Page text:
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International Journal of Engineering Research Volume No.2, Issue No.2, pp : 88-90

(ISSN : 2319-6890) 01 April 2013

Thermally Stimulated Relaxation and Electrical Conduction Phenomena In Polyacrylamide K. Rajendra Prasad Department of Physics, Kakatiya Institute of Technology & Science, Warangal (A.P.), India krpkits@gmail.com ABSTRACT Thermally stimulated relaxation (TSR), employing thermally stimulated luminescence (TSL) and thermally stimulated conductivity (TSC) as experimental techniques, in Polyacrylamide (PAA) have been studied; in the temperature range 300 - 480 K. Measurements of electrical conductivity () at various temperatures, in the same temperature range have been made, in both as-grown and UV-irradiated PAA films; to elucidate the mechanism of charge transport in relation to the macromolecular relaxations in PAA. Two TSL and TSC glow curves with maxima at 375 and 475 K have been observed. The log vs 1/T plots showed two transition temperatures with changes in slopes; indicating the on-set of molecular motion in PAA. The TSL/TSC curves at 475 K are attributed to the relaxation near the glass transition temperature of the polymer. The -relaxation is considered to be associated with the glow curve at 375 K. Analysis of TSL / TSC curves and electrical conductivity plots have been made and the results are correlated. The two endothermic peaks recorded by Differential scanning calorimetry (DSC) are correlated with the TSL/TSC  and  - relaxations in Polyacrylamide. Keywords. Thermally stimulated relaxation; luminescence; Electrical conductivity; Differential Scanning Calorimetry. I. INTRODUCTION Thermally stimulated relaxation (TSR) phenomena in synthetic high polymers have been investigated by several workers; mainly to identify the radiation products, understand the nature of charge carriers, traps, luminescence centers and study the kinetics of growth and decay of charge carriers etc. (1,2). Further, these techniques also have been applied to investigate crystallinity in polymers (3,4) and to elucidate the influence of molecular motion on the process of detrapping of charge carriers and study the structural transitions in polymers (5,6). This article reports the experimental results of investigation on TSR in PAA; inconjunction with the measurements of electrical conductivity; to understand the mechanism of charge transport in relation to the macromolecular relaxation and transitions in PAA. Analysis of TSL and TSC curves and electrical conductivity plots have been made, to evaluate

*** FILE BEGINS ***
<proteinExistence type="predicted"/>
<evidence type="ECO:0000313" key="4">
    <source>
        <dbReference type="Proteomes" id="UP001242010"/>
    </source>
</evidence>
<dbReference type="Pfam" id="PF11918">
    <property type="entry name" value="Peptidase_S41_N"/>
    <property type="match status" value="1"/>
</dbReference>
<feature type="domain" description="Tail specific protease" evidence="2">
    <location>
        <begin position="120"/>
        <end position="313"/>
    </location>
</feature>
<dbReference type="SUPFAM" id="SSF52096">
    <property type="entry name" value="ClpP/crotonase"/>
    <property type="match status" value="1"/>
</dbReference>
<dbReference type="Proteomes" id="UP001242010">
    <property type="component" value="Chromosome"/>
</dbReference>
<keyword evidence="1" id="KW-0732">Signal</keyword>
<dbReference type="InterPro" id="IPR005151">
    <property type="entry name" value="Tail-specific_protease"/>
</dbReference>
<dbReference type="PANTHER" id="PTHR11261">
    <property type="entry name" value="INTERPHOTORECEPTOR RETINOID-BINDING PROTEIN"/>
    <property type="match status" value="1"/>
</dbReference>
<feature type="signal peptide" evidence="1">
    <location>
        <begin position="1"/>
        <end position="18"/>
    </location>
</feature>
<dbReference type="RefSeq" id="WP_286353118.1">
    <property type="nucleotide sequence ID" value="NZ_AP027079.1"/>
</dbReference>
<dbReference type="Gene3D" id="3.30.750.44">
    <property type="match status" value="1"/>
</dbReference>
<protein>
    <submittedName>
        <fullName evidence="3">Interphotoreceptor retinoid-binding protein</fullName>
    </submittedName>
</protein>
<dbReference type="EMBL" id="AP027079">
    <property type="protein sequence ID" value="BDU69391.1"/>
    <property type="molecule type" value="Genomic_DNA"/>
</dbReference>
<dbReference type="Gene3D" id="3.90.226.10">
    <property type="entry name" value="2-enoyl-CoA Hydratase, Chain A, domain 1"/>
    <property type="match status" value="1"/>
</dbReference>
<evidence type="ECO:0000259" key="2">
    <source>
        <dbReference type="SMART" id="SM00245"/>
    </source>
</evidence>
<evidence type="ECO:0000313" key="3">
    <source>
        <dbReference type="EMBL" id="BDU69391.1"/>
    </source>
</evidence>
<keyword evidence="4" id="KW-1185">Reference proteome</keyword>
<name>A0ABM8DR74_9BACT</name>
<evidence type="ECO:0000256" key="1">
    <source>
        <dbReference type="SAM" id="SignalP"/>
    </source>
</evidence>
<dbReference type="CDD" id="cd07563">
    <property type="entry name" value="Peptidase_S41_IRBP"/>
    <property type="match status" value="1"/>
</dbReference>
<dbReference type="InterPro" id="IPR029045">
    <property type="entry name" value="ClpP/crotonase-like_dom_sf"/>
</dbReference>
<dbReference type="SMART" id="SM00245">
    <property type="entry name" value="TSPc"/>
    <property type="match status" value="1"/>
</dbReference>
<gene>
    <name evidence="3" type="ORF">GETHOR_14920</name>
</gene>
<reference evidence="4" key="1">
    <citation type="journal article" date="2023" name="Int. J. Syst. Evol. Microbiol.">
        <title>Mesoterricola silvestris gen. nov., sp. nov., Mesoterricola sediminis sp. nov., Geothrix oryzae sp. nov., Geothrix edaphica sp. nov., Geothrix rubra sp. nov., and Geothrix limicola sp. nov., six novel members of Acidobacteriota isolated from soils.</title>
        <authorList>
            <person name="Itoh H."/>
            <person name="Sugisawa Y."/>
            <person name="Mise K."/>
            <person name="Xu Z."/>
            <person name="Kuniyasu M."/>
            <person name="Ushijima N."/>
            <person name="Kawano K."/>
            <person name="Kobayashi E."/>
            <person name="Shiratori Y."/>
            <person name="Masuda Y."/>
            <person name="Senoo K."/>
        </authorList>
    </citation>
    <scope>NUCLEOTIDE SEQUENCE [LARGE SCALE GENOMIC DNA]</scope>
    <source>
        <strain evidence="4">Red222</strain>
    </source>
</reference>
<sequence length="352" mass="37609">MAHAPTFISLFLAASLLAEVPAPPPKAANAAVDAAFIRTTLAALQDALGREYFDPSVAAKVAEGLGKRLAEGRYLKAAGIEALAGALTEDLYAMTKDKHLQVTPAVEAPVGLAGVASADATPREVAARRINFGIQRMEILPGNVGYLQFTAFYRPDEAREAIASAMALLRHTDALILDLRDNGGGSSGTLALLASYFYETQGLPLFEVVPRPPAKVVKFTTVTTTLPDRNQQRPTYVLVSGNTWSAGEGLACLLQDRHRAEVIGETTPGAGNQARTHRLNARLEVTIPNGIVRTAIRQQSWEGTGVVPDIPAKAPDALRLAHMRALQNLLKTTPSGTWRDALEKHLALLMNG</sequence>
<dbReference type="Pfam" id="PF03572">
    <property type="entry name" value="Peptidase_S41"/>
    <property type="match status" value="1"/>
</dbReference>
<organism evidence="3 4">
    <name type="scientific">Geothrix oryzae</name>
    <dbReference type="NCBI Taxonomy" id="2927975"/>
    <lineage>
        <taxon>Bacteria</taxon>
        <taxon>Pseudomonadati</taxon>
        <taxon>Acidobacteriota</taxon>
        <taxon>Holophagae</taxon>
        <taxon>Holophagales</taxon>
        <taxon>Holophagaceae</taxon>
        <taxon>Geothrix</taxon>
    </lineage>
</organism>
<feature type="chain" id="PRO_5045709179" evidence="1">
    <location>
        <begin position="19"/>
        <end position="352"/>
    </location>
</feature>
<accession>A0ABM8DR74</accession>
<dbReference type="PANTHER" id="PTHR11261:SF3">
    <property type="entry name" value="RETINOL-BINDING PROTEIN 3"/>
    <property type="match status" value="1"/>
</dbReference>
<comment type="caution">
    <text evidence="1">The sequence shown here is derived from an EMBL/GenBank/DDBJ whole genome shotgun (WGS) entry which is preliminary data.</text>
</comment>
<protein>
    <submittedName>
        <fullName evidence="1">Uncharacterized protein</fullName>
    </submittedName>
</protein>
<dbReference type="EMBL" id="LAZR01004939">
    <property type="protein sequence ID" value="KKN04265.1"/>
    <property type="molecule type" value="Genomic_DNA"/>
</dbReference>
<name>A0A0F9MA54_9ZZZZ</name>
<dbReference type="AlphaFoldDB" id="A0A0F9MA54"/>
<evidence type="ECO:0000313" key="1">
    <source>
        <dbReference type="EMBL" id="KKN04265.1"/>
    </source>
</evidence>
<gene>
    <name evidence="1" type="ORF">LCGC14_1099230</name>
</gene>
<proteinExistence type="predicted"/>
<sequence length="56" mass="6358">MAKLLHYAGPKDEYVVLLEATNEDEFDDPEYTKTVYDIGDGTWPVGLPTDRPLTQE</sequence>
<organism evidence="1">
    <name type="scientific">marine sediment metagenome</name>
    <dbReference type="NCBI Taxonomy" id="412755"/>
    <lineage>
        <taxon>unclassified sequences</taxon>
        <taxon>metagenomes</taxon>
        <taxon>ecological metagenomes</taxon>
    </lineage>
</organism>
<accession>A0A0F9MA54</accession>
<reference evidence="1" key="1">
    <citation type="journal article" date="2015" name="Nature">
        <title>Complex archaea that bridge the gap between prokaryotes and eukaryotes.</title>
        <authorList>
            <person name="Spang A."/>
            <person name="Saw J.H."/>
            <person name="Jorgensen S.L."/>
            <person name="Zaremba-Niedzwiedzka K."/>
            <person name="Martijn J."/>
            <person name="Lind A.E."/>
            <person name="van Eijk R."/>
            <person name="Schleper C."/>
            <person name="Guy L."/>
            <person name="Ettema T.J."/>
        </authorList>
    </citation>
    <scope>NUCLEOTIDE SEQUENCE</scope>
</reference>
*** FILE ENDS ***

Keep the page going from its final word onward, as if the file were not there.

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activation energies. The relaxation processes are correlated with the results derived from differential scanning calorimetry. II. EXPERIMENTAL Commercially available Polyacrylamide (PAA) in the form of powder (molecular weight 5x106 ) supplied by BDH, England, has been employed in the present studies. Thin transparent polymer films of PAA could be obtained by evaporating a solution of PAA in distilled water, on glass slides. Xenon UV-lamp (300W) was used to irradiate the PAA films. TSL spectra of PAA were recorded by placing the UV-irradiated sample in a light tight box; in front of a photomultiplier RCA - 931A. The output current of photomultiplier was measured by an electrometer amplifier (Keithley model 610C). TSC spectra of UV-irradiated PAA films were recorded; by keeping the film in between two metal electrodes to which a suitable voltage was applied. The resulting current was measured by connecting the electrometer amplifier in series with metal electrodes. The polymer film was held firmly in between the electrodes using a spring load arrangement. The sample assembly was kept in an oven to vary the temperature. TSL and TSC spectra were recorded with a heating rate of 5 0 min-1. Electrical conductivity measurements of PAA (asgrown and UV-irradiated) were carried out, employing four point probe method (7). The four contacts used to measure conductivity, were of point contact type and were arranged as a linear array. The surface on which the probes rest was mechanically lapped to ensure good electrical contact. The probes had an equal spacing of  0.2cm and the tips of the probes were coated with zinc; which provide good electrical contact with the film. Different voltages (V) were applied to outer two probes and resulting current was measured, by connecting electrometer amplifier in series with the inner two probes. The sample holder with four probes was kept in an oven to vary the temperature of the specimen. The temperature could be monitored to an accuracy of  10C, employing the digital temperature controller. The samples were stabilized to any desired set temperature, prior to the